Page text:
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Common Business Contracts

While all valid contracts must include certain elements -- particularly an offer, consideration, and acceptance -- there are several different kinds of contracts addressing various business scenarios. Most small businesses will end up using the same kinds of contracts at various times, such as employment contracts or purchase orders, and will become quite familiar with these. To get a sense of what contracts typically look like, you may want to check out our collection of real-life business contracts used by some well-known corporations.

Some of the more common types of business contracts that you may enter into are included in the following list.

Sales-related Contracts

  • Bill of Sale - Transfers ownership of a good from one party to another
  • Agreement for the Sale of Goods - A contract for the sale, may be confirmed by a bill of sale after the transaction goes through
  • Purchase Order - First official offer made by a buyer to a seller
  • Warranty - Any conditions or actions that would void the contract
  • Limited Warranty - Warranty limited to just one or a few parts
  • Security Agreement - Contract between a lender and borrower of a loan

Employment-Related Contracts

  • Employment Agreement A contract for employment, including details about payment, job responsibilities, etc.
  • Employee Noncompete Agreement - An agreement to not work for a direct competitor for a specified period of time after termination
  • Independent Contractor Agreement - Similar to an employment agreement, but outlines the terms to which the limited work contract applies
  • Consulting Agreement - Outline of the tasks and responsibilities (and compensation in return) for a consulting relationship
  • Distributor Agreement - Defines the relationship with a distributor
  • Sales Representative Agreement - Typically used to define the amount of commission, and how it's tabulated, for a salesperson
  • Confidentiality Agreement - Agreement to not disclose certain information to third parties
  • Reciprocal Nondisclosure Agreement - Nondisclosure agreement in which both parties agree not to disclose certain trade secrets
  • Employment Separation Agreement - Also referred to as a termination agreement, this formally ends the employment relationship

Leases

  • Real Property Lease - A contract to lease office, manufacturing, or commercial real estate between the landlord and the business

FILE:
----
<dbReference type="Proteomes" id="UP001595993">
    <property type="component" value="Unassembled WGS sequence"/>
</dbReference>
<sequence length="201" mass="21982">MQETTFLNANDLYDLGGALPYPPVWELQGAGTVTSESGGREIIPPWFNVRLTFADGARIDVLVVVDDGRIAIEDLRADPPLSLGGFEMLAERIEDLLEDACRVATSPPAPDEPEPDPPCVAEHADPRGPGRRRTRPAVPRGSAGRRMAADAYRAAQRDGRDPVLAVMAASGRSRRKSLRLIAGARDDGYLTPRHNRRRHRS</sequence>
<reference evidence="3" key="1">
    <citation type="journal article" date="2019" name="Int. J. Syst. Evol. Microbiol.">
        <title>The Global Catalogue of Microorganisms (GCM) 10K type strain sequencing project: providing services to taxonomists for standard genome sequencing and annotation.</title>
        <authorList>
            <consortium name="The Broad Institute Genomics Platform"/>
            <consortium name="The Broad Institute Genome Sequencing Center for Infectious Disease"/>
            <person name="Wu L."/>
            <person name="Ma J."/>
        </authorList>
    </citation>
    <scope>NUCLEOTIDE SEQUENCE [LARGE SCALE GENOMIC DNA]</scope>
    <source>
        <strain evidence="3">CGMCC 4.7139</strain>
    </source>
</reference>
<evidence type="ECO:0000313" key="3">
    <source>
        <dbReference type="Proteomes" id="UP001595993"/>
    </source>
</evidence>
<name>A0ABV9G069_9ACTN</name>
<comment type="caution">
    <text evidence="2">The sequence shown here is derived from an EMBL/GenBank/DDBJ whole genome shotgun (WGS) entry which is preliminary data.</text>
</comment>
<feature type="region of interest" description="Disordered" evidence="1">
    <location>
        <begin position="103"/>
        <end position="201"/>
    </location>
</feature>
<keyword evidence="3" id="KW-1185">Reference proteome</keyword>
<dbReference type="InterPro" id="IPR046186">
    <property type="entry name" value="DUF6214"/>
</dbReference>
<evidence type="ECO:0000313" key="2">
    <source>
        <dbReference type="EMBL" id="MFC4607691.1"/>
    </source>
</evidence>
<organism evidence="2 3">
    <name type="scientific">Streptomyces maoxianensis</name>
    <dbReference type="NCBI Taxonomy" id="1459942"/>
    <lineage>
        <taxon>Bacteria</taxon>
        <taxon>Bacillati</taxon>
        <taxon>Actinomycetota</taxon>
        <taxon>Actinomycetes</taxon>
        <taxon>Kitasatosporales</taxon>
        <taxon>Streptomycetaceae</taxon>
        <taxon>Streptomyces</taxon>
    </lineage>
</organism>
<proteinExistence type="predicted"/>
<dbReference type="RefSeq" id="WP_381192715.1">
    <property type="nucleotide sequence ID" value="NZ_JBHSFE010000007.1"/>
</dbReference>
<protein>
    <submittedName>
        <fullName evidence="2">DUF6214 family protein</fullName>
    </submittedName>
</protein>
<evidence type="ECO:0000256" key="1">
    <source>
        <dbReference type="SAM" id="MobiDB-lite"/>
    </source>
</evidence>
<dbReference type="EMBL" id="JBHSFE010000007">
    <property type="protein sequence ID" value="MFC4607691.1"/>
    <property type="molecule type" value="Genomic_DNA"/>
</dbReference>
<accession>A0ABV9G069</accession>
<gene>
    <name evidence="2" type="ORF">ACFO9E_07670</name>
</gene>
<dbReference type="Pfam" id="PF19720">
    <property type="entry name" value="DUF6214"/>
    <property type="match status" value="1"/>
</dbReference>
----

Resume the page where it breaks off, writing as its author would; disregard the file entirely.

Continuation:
• Equipment Lease - Agreement to lease equipment for a specified period of time

General Business Contracts

  • Franchise Agreement - Outlines the relationship between the franchisor and the franchisee, such as support, advertising, use of brand, etc.
  • Advertising Agency Agreement - Establishes the scope of duties to be performed by the agency, duration, payment, etc.
  • Indemnity Agreement - An agreement to transfer risk from one party to another
  • Covenant Not to Sue - One party claiming damages agrees not to sue the responsible party
  • Settlement Agreement - Agreement between two parties to end a lawsuit in exchange for certain concessions (usually cash paid to the plaintiff)
  • Release - Typically refers to a release from liability (which are common for businesses where customers assume a reasonable risk of some sort)
  • Assignment of Contract - A legal transfer of the benefits and obligations of a contract from one party to another
  • Stock Purchase Agreement - Contractual agreement to sell a certain amount of stock to a name individual (often used for stock options at private companies)
  • Partnership Agreement - Official agreement among two or partners, including responsibilities of each 
  • Joint Venture Agreement - Lays out the obligations, goals, and financial contributions of all parties involved in a joint venture
  • Agreement to Sell Business - Documents the terms of a business sale

Consider Talking to an Attorney Before Entering Into a Contract

Businesses and their senior managers typically draft and sign a staggering amount of contracts with customers, partners, investors, suppliers, and others with which they conduct business. Sometimes it's as simple as a bill of sale, but other contracts can be quite complex. Before you agree to something with a high dollar amount, make sure you completely understand the terms. It's often a good idea to meet with a business and commercial law attorney, who can break down the terms and help you make the best decision.

See FindLaw's Contract Law and Drafting Contracts sections for more information.

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